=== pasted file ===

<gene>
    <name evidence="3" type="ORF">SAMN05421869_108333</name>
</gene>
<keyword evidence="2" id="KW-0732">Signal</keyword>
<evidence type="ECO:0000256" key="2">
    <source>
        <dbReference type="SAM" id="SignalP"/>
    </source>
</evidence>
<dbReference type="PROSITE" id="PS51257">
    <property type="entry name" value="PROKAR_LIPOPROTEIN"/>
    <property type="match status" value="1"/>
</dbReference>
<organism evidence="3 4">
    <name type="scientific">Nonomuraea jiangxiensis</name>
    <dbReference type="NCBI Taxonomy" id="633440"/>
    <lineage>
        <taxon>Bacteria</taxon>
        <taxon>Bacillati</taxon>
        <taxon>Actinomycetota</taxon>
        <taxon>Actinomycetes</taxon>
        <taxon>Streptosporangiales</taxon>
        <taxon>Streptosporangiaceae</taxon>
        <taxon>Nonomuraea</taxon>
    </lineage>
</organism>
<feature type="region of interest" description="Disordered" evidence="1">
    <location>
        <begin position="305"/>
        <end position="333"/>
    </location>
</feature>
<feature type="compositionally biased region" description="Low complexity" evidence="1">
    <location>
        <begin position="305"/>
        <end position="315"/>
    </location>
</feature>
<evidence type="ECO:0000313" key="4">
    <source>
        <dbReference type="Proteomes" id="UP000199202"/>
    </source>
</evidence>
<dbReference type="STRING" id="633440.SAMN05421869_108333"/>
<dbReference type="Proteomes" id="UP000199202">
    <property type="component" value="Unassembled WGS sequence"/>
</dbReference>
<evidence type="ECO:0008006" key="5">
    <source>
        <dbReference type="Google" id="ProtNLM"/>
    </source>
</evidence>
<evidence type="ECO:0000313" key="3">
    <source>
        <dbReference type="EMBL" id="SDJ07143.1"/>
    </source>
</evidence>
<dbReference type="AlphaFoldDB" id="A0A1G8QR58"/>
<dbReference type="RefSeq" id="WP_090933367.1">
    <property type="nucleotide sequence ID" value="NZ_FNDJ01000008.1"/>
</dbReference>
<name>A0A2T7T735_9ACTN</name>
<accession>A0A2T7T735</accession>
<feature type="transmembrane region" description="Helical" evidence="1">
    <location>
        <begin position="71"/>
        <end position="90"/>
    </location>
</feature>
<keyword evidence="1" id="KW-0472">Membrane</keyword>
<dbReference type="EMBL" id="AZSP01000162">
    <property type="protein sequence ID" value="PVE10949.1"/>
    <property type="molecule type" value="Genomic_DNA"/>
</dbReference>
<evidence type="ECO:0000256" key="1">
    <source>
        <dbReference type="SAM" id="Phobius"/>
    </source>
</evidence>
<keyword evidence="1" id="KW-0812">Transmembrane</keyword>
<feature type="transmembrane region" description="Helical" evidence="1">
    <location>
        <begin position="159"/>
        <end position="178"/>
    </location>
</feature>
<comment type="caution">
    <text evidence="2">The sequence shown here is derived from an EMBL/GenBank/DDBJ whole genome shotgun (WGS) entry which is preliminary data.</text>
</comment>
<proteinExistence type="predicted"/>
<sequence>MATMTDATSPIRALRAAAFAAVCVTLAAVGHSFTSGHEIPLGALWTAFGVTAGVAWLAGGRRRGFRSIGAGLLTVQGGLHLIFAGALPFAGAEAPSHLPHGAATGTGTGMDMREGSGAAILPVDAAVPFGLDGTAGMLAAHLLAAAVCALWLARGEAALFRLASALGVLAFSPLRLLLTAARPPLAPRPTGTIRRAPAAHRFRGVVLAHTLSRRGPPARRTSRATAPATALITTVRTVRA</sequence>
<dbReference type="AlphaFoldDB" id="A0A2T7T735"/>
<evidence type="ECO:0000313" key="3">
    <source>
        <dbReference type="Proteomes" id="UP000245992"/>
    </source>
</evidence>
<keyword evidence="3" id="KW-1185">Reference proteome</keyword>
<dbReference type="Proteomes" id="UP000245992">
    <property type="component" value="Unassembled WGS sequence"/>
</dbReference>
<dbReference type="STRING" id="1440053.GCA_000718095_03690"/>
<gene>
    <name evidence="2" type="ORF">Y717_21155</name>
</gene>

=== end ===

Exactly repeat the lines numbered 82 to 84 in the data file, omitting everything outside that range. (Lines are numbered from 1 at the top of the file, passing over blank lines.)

    <location>
        <begin position="159"/>
        <end position="178"/>